Mario Hernandez gathered one last time with members of San Antonio’s top economic development brain trust on Monday, but this time it wasn’t to talk strategy about bringing new jobs or companies to the city. This time Hernandez was the story as honoree and the center of attention at his own retirement celebration at the newly remodeled La Cantera Hill Country Resort.
Hernandez is stepping down June 30 as president of the San Antonio Economic Development Foundation after a 26-year run as its top executive, 32 years in total at SAEDF, and a 40-year career in economic development that took him from Corpus Christi to Austin to San Antonio. His wife, Sherri, was on hand with him Monday. An audience of more than 200 civic and business leaders gave Hernandez a long standing ovation after he briefly spoke about a career that took him around the world more than once to recruit companies and bring jobs to the city.
The event included written proclamations from Gov. Greg Abbott and Mayor Ivy Taylor, a letter from Henry Cisneros, a former SAEDF chairman (2011-13), and remarks by five of the chairmen who have served since 1989, including current Chairman Wayne Peacock, USAA‘s executive vice president, enterprise strategy and marketing. Five other past chairmen were in the audience.
Hernandez’s career spanned much of the post-HemisFair modern era in San Antonio, a period book-ended by former Mayor Henry Cisneros, who held the office from 1981-89, and former Mayor Julián Castro, who held the office from 2009-14. By the time Mayor Ivy Taylor took office in 2014 it was evident that economic development strategies would have to change as a technology-driven economy meant fewer corporate relocations and greater attention on incubating entrepreneurial enterprises, supporting workforce development initiatives and focusing on at-home job creation.
Bexar County Judge Nelson Wolff, who served his own term-limited time as mayor from 1991-1995, recalled the beginning of that era in remarks he delivered at the Hernandez luncheon. Wolff recalled two key decisions: Cisneros’ creation of a city department focused on economic development, and the formation of the Economic Development Foundation, as it was then called, in 1975, an initiative driven by Gen. Robert F. “McD” McDermott, the longtime chairman and CEO of USAA who died in 2006. McDermott became the chairman of the San Antonio Chamber of Commerce in 1974, and in the ensuing decades was at the center of just about every significant economic development initiative in the city. Cisneros dedicated his eight years as mayor to economic development, Wolff said, and helped set the city on a new course of growth.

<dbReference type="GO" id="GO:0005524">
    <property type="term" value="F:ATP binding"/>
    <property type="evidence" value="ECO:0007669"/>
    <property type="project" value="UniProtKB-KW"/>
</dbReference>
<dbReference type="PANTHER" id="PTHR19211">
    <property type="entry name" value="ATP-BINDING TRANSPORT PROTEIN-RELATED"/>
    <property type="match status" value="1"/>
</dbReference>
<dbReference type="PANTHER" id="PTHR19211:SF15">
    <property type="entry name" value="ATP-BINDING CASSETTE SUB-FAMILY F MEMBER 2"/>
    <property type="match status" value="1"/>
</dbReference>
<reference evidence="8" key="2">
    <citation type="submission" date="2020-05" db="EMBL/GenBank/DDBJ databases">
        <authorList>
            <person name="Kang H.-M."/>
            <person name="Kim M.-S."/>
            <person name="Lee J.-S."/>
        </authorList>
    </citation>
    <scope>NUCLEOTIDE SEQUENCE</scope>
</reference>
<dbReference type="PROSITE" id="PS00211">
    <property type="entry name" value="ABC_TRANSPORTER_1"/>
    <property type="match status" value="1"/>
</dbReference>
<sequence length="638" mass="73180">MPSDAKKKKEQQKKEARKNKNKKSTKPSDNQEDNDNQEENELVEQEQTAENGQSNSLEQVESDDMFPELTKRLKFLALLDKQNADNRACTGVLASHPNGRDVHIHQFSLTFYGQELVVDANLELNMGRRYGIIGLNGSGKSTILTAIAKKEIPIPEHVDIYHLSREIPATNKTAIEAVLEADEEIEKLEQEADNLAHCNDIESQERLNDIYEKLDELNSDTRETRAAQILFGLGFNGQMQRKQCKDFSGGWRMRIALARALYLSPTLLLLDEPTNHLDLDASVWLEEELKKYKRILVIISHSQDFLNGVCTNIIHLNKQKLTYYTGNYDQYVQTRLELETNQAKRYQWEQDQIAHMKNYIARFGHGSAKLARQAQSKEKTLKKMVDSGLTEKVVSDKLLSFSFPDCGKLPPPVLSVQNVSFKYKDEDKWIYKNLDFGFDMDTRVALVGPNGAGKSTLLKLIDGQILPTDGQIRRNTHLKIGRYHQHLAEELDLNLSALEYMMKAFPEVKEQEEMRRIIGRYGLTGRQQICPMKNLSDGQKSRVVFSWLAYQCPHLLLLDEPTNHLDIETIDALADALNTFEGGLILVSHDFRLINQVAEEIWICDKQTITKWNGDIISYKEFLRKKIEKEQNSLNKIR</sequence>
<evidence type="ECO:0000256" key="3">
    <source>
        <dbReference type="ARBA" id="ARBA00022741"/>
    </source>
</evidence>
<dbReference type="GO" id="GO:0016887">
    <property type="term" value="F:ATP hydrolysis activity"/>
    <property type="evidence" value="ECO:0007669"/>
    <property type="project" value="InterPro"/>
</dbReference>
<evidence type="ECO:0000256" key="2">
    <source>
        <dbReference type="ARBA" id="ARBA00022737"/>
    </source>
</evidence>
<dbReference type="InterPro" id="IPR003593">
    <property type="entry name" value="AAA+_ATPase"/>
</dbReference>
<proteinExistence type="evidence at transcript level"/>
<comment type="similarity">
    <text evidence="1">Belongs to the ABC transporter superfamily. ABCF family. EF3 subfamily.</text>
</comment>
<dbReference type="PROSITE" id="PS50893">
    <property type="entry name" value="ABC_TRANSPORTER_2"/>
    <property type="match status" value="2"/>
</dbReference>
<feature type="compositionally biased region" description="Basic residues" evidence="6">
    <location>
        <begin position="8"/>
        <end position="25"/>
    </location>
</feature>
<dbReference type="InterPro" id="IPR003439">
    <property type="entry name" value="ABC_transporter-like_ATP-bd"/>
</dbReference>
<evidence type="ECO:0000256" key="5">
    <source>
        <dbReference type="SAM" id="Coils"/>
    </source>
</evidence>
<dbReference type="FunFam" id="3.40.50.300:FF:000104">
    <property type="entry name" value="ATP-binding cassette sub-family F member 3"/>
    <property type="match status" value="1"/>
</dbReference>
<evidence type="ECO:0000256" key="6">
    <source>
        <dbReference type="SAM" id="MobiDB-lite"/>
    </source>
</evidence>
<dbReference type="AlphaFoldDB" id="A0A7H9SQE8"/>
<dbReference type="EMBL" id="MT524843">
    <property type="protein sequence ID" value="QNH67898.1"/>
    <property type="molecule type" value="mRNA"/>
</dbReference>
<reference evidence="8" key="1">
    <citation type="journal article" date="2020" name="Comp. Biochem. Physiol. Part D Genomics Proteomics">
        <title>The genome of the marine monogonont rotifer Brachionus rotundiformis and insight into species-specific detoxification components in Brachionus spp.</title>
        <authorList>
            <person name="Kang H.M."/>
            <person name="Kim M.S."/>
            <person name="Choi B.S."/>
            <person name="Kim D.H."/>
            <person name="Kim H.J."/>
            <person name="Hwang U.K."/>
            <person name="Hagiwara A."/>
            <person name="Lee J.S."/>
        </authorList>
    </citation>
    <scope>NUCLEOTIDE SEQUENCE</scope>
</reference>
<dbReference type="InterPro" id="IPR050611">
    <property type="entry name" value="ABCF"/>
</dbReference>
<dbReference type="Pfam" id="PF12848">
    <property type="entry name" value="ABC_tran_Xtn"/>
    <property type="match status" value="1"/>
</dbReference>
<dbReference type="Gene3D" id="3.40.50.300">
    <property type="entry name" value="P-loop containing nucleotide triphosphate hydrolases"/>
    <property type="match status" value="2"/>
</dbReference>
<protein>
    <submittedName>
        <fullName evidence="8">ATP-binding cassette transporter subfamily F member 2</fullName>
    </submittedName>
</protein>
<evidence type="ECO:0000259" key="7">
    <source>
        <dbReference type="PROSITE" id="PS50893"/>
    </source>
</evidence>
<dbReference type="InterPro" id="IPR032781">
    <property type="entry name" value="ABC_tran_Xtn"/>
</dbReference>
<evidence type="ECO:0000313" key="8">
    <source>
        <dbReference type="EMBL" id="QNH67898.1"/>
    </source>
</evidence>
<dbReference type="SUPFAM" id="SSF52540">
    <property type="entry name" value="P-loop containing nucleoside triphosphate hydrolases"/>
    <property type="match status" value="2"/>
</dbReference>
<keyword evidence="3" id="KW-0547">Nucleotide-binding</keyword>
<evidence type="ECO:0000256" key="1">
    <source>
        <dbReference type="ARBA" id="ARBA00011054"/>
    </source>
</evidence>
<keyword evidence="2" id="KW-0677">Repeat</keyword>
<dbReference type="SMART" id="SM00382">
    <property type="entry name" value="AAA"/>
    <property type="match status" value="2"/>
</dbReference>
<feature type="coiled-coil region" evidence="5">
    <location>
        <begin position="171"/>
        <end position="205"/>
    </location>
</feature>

Hernandez was recruited to the city a decade later in 1984 and was made EDF president in 1990. Retired Kronkosky Charitable Foundation Managing Director Palmer Moe, who served as EDF chairman when Hernandez was promoted to head the organization, praised his record of service, saying, “He knows how to get things done and he knows how to keep a secret.”
In his 26 years as the head of what is now the SAEDF, 422 companies were recruited to San Antonio or expanded their operations here, creating 97,124 jobs, according to Joe McKinney, vice chairman of Broadway Bank and the SAEDF chairman from 2001-2003. McKinney cited a UTSA Institute for Economic Development study that found the economic impact over the last 10 years will generate more than 100,000 jobs, $4.1 billion in payroll, and account for $15.8 billion in economic activity.
“This, my friends, is what Mario Hernandez helped to make happen,” McKinney said.
The highlights were recounted by several of the speakers: Toyota’s decision to open a truck manufacturing plant here in 2002, and the arrival of such companies as Johnson Controls, Boeing, Nexolon, KACO, OCI Solar, Petco, and others. No mention was made of the arrival in San Antonio of the “Baby Bell” Southwestern Bell Corp. in 1992, a stunning addition to the city’s corporate profile as it grew to become the global communications giant AT&T, and its equally stunning and unexpected announcement in 2008 that it was moving to Dallas. There was nothing that Wolff, then Mayor Phil Hardberger or Hernandez could have done to prevent the move, but it remains the most damaging corporate setback the city has suffered.
Hernandez focused his remarks on the work of colleagues, passing credit to others, and thanking his wife for supporting his frequent business travel and for the solicited and unsolicited advice she dispensed.
“It would be easy to cite Toyota as the crowning jewel of my career, and it was,” Hernandez said. “But seeing the change in the community and what the jobs have meant to individuals and their families was a tremendous reward.”
After another standing ovation, Sherri was presented with a bouquet of roses, Mario was given a new set of golf clubs, and people lingered to pose for photographs. It was the end of an era.
Top image: Mario Hernandez gives a farewell speech during a luncheon held in honor of his career. Photo courtesy of the San Antonio Economic Development Foundation.